Tributes paid to English Whisky Co founder, James Nelstrop
- Credit: Archant
Tributes have been paid to the founder and chairman of a trailblazing Norfolk whisky distillery, which was the first in England for more than a century, who died at his home on September 6, aged 69.
James Nelstrop, who lived in East Harling, set up the English Whisky Company, based at St George's Distillery in Roudham, near Thetford, in 2006.
It was England's first registered whisky distilling company for over a century and the first 29 barrels of English whisky were made in December 2006. The distillery opened to the public in August 2007 and now exports English whisky around the world.
The family said in a statement that Mr Nelstrop, who died after a short fight with cancer, had a lifelong dream to own a whisky distillery.
The family said: 'And in 2006 he made this dream a reality by building St George's Distillery, home of English Whisky Co.
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'But what pleased him even more was the opening of several other English whisky distilleries, which gave him a sense of achievement in being the founder of an entire national industry.'
Mr Nelstrop's son Andrew, managing director of English Whisky Co, said his father was a 'larger than life character'.
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'On the odd occasion he was not working, he enjoyed skiing, classic cars and his grandchildren,' he added.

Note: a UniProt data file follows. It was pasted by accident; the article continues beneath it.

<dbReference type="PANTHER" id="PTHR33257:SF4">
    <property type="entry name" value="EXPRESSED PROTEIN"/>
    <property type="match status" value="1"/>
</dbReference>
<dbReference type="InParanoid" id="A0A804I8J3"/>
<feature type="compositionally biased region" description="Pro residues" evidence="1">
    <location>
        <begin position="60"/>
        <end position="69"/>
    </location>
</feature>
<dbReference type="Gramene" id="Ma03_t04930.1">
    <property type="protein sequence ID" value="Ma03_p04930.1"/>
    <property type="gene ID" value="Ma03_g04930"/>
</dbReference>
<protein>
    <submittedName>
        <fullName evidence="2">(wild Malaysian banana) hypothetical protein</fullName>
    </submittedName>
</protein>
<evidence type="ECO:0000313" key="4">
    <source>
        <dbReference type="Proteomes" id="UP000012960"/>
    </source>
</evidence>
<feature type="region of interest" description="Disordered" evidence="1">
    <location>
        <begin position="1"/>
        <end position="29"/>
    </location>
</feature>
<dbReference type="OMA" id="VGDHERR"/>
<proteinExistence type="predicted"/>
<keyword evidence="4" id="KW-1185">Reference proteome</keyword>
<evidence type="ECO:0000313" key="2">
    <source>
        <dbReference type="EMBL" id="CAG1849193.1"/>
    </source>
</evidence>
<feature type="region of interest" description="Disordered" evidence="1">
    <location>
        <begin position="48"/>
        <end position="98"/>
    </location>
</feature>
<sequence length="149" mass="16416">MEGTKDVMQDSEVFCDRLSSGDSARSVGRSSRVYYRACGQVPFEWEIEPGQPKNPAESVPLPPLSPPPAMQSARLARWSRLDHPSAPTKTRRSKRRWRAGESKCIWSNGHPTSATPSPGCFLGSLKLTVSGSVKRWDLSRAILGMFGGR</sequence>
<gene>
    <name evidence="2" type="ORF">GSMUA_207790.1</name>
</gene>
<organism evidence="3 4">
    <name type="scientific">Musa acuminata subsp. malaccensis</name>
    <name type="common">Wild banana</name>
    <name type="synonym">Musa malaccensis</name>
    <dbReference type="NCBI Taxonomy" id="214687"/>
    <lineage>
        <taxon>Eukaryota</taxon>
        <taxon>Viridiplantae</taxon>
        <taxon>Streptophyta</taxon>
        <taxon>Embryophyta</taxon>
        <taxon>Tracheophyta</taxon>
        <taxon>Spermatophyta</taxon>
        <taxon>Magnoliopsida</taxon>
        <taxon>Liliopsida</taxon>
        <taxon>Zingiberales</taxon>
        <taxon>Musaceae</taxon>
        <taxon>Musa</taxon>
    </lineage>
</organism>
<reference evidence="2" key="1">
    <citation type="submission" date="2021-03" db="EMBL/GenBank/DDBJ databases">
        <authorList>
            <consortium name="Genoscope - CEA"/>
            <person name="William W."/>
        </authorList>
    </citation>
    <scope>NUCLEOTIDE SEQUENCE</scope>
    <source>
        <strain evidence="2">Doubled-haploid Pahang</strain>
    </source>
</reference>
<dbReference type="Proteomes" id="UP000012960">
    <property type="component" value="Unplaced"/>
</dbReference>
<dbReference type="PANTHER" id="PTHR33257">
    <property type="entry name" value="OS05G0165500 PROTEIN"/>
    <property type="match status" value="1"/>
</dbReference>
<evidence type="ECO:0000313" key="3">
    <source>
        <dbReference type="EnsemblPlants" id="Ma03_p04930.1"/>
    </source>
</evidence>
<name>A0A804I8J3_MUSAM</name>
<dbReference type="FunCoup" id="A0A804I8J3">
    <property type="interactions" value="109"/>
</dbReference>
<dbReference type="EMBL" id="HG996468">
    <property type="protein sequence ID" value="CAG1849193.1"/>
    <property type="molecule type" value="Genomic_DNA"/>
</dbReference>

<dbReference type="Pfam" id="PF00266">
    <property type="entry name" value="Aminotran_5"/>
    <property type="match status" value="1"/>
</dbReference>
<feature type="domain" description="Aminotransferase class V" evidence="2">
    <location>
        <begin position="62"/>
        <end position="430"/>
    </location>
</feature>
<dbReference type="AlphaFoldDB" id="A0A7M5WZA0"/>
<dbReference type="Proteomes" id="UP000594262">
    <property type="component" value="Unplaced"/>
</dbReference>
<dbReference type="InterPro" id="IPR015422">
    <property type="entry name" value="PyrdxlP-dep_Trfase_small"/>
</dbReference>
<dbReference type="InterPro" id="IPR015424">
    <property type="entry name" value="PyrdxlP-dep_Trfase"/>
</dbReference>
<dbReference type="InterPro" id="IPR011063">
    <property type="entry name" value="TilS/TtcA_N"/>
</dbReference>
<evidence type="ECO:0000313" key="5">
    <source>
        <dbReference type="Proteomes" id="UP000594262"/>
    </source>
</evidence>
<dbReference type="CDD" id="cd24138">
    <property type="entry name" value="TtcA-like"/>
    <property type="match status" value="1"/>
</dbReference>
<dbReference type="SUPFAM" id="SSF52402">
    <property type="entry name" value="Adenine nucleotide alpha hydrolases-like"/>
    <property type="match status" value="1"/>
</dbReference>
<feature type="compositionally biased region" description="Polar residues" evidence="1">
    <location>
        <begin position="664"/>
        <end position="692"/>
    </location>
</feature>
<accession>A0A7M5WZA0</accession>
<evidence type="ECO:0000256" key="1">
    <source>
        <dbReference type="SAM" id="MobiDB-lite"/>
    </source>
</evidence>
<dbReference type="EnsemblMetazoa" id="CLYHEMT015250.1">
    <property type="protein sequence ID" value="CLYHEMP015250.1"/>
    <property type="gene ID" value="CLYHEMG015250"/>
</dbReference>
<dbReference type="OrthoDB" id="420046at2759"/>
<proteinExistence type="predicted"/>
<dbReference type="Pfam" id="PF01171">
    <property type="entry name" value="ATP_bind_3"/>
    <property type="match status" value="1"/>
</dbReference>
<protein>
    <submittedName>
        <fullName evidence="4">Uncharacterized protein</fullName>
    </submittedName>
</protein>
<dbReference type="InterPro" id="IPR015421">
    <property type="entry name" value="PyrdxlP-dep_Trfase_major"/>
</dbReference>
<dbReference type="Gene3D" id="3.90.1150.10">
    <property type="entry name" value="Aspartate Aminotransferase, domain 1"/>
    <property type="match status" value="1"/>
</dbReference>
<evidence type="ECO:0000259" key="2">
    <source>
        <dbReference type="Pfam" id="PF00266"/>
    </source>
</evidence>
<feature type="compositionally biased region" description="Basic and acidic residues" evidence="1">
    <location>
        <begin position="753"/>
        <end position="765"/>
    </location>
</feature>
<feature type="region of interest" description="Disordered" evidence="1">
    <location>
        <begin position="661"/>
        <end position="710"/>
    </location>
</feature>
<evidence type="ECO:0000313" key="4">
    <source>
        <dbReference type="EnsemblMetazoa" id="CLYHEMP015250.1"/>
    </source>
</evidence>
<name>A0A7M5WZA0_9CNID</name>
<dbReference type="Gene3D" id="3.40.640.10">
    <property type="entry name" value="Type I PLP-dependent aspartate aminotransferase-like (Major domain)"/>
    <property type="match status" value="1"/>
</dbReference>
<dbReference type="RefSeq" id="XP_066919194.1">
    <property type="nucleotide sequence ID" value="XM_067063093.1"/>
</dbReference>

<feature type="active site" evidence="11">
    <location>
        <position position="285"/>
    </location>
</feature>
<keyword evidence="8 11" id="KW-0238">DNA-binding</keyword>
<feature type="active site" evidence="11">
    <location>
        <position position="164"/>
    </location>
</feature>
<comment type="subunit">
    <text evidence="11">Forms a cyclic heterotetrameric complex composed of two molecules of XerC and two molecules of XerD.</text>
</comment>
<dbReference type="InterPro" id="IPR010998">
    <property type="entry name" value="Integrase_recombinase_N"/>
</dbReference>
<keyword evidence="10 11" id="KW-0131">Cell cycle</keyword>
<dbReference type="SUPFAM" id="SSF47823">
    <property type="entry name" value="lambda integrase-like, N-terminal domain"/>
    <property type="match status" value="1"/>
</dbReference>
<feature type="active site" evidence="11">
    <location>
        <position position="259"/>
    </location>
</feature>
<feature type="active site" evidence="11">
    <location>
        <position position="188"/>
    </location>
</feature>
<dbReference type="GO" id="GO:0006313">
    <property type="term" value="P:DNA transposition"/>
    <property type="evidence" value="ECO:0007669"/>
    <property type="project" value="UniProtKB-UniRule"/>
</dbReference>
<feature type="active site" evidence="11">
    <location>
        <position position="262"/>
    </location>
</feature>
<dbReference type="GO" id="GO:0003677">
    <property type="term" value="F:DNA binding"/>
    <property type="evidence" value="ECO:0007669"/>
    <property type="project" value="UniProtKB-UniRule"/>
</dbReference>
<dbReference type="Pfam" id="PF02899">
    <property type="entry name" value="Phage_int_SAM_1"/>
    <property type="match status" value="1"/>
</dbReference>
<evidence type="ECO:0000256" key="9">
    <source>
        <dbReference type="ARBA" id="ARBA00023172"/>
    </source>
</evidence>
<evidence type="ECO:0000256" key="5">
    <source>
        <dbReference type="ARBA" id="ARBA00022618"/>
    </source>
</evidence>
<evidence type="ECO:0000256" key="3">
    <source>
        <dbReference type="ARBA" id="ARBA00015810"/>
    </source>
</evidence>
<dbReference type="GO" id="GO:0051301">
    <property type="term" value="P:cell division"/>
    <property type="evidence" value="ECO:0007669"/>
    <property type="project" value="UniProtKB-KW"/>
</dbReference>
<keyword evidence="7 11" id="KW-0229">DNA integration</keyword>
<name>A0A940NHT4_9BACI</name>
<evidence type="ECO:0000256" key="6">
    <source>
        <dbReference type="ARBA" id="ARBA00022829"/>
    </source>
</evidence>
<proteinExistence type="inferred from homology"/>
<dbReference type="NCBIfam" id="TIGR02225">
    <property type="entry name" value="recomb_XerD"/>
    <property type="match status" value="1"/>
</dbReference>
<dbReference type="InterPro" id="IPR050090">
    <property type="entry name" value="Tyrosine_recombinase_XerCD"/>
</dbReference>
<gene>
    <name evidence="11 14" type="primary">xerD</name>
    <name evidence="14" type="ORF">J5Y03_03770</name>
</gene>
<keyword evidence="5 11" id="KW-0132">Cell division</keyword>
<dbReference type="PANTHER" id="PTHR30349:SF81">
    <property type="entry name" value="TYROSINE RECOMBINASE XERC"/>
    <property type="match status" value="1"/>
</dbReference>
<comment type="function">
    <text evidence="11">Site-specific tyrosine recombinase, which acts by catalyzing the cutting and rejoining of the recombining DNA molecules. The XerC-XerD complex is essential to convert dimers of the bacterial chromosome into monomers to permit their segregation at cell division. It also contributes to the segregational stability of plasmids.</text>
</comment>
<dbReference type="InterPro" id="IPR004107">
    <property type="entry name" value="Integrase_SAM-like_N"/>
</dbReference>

Mr Nelstrop was a well-known figure in the agricultural world and one of the region's most forward-thinking businessman.
Born in Lincoln, he grew up the younger son on a Lincolnshire farm, and went on to farm in the UK, Australia and Russia. Alongside the farming he was the first to bring centre pivot irrigation - a method of crop irrigation in which equipment rotates around a pivot and crops are watered with sprinklers - to the infertile sandy arid soils of the Breckland area, turning it into what is now considered some of the finest root crop land.
He was also a Nuffield Scholar - one of the more than 800 people in agriculture, associated industries and the rural community - the Nuffield Farming Scholarships Trust has given the chance in the last 60 years to travel to expand knowledge and understanding.
He was also one of the first western farmers to start a business in what was then the USSR, by founding the Nuffield Russia Trust, which dedicated itself to the training and betterment of Russian agriculture.
In later life he was the first farmer to convert a worn-out vegetable farm at Lakenheath to organic production.
However, after all of these achievements, it will be his swansong - his English Whisky Co - that will be noted as his most memorable.
Mr Nelstrop married in 1967 and he is survived by his wife Barbara, daughter Lizzie, son Andrew, and four grandchildren
The funeral will be private, but there will be a memorial service at East Harling Church at 2pm on October 16.
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